Source: UNIVERSITY OF CALIFORNIA submitted to
GENETICS AND BREEDING OF ASPARAGUS
Sponsoring Institution
State Agricultural Experiment Station
Project Status
TERMINATED
Funding Source
Reporting Frequency
Annual
Accession No.
0151029
Grant No.
(N/A)
Project No.
CA-R*-BPS-5200
Proposal No.
(N/A)
Multistate No.
(N/A)
Program Code
(N/A)
Project Start Date
Oct 1, 1999
Project End Date
Sep 30, 2005
Grant Year
(N/A)
Project Director
Roose, M. L.
Recipient Organization
UNIVERSITY OF CALIFORNIA
(N/A)
RIVERSIDE,CA 92521
Performing Department
BOTANY AND PLANT SCIENCES
Non Technical Summary
(N/A)
Animal Health Component
50%
Research Effort Categories
Basic
10%
Applied
50%
Developmental
40%
Classification

Knowledge Area (KA)Subject of Investigation (SOI)Field of Science (FOS)Percent
2021430108020%
2031430108040%
2121430108040%
Goals / Objectives
1)Develop new hybrids, evaluate their adaptation, yield, and quality, and develop methods to produce virus-free seed. 2) Develop genetic markers to identify cultivars and select parents. 3) Assess genetic diversity and develop a broad germplasm base for future cultivar development. 4) Determine the moe of inheritance of important traits. 5) Obtain Fusarium and Phytophthora resistant genotypes and use to develop resistant cultivars.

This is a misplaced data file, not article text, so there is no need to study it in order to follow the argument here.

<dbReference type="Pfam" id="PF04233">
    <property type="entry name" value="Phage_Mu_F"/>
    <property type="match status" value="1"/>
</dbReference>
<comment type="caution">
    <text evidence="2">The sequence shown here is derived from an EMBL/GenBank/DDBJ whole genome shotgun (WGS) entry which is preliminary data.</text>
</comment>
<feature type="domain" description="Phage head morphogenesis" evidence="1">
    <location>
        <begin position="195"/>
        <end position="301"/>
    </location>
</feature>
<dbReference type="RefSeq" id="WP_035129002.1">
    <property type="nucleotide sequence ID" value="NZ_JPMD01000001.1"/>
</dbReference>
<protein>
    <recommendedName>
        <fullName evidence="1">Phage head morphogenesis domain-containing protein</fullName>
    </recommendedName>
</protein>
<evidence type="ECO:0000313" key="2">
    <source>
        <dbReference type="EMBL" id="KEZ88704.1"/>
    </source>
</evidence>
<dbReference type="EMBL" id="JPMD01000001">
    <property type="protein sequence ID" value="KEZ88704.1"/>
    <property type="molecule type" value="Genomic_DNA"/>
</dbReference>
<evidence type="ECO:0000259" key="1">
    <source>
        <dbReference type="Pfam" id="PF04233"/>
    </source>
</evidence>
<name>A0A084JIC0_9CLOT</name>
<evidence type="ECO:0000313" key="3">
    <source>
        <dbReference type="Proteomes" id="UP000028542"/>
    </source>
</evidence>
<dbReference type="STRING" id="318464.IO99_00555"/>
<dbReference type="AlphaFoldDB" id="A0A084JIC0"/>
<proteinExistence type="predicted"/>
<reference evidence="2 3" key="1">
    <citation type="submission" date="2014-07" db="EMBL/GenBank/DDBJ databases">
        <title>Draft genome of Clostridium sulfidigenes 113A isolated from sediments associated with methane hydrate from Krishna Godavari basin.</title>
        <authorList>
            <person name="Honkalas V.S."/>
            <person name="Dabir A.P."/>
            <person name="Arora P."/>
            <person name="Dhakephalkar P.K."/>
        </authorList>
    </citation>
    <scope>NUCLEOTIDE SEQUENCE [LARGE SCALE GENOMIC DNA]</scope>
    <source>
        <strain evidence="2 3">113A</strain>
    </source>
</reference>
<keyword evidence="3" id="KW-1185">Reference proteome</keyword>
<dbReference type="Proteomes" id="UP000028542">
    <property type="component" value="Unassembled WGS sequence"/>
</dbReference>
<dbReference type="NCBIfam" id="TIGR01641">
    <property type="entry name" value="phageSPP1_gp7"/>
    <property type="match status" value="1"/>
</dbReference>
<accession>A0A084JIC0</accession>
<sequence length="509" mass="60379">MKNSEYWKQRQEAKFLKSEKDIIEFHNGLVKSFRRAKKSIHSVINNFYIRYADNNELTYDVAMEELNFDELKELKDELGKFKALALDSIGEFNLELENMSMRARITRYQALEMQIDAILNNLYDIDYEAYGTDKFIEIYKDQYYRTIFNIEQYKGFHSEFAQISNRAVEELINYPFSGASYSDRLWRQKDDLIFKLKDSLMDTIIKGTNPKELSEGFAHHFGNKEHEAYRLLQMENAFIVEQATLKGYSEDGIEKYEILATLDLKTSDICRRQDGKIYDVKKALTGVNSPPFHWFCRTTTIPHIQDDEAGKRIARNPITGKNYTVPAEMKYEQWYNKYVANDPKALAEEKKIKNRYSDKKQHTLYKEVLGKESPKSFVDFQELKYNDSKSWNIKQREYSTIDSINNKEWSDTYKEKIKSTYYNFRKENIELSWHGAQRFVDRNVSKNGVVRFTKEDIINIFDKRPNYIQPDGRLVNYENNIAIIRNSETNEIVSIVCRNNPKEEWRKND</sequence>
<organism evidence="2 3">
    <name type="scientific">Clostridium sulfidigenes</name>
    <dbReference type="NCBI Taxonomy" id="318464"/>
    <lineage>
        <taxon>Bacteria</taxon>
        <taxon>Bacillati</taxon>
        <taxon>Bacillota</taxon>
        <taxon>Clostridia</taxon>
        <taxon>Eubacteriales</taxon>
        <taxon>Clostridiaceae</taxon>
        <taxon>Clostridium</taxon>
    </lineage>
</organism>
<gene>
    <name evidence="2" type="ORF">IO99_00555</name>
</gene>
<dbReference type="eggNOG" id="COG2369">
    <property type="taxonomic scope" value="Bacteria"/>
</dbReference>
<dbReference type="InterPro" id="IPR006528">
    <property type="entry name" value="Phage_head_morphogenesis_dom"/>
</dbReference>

Project Methods
1) Promising hybrid cultivars will be evaluated for growth, yield, disease resistance, and spear quality in replicated multilocation trials in Riverside, the San Joaquin Valley, and perhaps other areas. These trials will be conducted in cooperation with local farm advisors and growers. At least 200 new hybrids will be produced and entered in unreplicated trials at Riverside. All-male hybrids will be generated using supermales from selfing hermaphrodite plants or derived from anther culture. Methods for micropropagation of selected male and female parents will be identified by testing various explant sources, cultue media, environmental conditions. PCR-based tests to detect AV2 will be developed by designing primers from published sequences and evaluating these for detection of various viral strains. Only AV2-free plants will be used for seed production.